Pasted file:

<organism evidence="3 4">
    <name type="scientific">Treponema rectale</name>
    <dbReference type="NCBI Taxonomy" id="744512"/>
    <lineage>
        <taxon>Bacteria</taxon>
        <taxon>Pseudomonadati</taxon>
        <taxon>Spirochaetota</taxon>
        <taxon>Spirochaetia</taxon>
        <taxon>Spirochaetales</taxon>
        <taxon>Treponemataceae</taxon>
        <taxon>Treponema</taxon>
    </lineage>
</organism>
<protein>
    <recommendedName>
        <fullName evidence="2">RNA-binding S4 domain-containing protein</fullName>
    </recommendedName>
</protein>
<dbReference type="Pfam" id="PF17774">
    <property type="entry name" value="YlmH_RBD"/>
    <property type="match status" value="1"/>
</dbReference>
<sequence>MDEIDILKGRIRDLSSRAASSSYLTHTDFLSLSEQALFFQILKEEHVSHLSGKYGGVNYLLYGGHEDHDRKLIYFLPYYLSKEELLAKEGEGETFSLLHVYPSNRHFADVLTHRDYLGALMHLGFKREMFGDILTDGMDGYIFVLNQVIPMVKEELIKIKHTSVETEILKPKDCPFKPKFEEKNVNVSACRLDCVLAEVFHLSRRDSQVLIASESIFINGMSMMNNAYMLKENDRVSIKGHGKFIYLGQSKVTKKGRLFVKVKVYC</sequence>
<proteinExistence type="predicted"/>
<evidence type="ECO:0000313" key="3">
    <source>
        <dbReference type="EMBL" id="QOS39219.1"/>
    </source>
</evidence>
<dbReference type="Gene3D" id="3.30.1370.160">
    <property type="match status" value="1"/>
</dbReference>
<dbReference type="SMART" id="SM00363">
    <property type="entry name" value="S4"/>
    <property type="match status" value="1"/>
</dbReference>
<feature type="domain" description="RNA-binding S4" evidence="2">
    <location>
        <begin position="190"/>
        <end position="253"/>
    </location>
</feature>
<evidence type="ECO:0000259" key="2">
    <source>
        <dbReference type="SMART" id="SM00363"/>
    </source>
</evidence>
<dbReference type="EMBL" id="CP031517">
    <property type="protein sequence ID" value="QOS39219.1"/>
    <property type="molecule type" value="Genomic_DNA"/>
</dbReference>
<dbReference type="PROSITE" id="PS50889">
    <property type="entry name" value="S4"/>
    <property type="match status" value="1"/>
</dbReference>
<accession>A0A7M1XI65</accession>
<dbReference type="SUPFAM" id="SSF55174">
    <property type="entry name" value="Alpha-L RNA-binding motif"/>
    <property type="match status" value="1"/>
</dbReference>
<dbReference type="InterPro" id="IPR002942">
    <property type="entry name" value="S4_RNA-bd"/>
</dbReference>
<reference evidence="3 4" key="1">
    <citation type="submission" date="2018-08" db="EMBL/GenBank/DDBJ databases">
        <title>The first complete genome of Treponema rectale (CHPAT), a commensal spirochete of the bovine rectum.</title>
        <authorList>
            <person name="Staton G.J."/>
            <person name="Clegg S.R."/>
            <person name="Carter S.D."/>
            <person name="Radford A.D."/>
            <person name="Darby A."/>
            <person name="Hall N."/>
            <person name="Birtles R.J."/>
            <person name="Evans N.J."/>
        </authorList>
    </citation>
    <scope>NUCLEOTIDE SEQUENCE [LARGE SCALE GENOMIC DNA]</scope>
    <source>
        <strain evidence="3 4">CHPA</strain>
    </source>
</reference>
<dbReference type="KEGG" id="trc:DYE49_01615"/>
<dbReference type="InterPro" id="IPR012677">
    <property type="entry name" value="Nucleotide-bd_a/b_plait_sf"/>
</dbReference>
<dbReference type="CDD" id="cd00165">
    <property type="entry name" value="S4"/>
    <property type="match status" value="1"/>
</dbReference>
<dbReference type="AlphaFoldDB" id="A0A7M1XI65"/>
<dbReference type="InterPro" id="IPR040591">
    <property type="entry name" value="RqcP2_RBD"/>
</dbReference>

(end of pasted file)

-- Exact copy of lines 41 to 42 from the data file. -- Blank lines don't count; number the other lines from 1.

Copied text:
    </location>
</feature>